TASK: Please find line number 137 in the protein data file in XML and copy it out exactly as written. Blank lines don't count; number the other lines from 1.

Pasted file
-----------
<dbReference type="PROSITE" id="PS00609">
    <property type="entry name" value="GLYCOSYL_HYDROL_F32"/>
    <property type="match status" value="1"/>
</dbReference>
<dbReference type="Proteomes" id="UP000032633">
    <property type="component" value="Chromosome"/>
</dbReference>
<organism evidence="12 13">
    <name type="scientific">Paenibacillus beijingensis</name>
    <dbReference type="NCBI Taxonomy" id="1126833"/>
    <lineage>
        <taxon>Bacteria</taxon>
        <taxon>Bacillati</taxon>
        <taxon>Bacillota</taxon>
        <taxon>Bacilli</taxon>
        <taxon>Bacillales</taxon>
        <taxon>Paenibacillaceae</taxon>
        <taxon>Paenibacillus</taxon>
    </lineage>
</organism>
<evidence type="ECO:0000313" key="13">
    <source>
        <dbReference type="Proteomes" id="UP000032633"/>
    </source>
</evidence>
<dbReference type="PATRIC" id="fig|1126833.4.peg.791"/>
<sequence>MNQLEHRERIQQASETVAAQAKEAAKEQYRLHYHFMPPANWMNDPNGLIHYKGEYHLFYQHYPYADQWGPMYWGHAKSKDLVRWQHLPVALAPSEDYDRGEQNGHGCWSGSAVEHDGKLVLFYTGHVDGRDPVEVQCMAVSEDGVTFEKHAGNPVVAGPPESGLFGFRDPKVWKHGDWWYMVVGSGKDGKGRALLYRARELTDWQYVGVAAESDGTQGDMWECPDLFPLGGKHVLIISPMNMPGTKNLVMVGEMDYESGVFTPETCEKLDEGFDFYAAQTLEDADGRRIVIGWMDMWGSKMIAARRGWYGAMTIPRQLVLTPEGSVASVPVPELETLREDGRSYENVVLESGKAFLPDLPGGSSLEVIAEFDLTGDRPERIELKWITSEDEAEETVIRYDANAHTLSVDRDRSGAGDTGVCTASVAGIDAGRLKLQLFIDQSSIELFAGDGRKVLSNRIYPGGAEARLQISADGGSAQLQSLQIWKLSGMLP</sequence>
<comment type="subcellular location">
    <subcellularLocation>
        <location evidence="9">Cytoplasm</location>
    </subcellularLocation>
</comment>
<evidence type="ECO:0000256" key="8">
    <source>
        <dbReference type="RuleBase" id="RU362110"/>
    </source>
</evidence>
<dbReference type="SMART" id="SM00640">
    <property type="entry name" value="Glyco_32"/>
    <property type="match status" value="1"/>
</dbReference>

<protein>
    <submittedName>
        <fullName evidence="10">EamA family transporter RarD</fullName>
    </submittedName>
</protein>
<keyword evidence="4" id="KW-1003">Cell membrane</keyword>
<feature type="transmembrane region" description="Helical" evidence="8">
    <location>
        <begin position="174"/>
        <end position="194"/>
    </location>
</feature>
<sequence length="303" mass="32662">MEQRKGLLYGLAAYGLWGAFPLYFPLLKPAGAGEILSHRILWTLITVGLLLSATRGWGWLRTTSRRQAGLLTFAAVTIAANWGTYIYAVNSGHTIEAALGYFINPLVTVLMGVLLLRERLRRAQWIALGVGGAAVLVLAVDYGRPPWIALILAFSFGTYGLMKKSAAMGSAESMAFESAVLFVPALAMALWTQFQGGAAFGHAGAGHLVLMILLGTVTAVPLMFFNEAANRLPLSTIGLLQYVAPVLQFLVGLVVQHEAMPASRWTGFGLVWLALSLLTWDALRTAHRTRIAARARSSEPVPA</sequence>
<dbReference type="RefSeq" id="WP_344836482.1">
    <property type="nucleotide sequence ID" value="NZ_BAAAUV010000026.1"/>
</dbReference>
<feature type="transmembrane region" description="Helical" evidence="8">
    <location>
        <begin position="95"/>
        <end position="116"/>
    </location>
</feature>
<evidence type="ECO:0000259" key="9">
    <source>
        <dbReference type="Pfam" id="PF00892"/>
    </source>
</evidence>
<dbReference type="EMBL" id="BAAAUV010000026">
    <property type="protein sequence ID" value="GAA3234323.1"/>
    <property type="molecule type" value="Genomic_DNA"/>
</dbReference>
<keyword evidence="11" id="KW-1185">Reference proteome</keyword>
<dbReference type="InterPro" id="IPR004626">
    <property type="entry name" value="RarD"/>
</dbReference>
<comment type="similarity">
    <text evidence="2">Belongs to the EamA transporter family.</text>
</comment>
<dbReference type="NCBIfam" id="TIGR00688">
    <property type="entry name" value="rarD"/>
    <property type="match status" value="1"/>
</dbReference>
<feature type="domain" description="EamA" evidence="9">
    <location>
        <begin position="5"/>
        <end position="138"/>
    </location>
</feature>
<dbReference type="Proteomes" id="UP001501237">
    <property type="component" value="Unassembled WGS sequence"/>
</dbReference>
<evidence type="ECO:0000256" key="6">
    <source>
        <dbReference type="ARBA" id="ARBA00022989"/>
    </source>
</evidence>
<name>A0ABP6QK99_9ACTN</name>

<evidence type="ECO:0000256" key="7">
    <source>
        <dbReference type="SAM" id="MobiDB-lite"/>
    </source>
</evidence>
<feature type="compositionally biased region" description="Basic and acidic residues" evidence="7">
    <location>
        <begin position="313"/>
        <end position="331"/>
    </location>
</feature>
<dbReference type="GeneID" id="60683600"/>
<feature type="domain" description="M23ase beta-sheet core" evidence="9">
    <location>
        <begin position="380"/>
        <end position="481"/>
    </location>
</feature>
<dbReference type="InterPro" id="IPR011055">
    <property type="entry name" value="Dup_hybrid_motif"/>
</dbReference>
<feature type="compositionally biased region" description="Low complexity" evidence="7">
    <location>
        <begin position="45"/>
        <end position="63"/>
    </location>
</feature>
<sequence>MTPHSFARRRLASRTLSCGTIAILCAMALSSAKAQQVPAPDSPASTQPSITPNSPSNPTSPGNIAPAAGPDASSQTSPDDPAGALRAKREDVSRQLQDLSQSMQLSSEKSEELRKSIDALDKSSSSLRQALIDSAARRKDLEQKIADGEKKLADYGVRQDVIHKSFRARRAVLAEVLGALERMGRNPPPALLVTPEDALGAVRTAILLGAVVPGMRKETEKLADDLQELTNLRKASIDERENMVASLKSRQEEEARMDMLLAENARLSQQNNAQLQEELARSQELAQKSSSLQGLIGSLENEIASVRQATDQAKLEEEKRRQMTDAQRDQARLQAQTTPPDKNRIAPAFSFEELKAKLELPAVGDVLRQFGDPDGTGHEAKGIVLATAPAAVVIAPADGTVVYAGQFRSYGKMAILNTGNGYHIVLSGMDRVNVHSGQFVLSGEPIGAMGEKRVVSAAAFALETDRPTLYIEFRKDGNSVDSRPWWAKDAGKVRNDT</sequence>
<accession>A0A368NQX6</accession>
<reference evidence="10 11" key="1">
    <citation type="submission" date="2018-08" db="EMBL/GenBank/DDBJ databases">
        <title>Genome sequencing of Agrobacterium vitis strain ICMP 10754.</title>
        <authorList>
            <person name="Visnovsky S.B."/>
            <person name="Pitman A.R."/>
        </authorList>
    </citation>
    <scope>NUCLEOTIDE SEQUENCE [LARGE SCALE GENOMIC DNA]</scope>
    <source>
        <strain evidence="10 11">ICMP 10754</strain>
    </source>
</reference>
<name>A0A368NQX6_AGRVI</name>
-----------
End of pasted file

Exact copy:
    <source>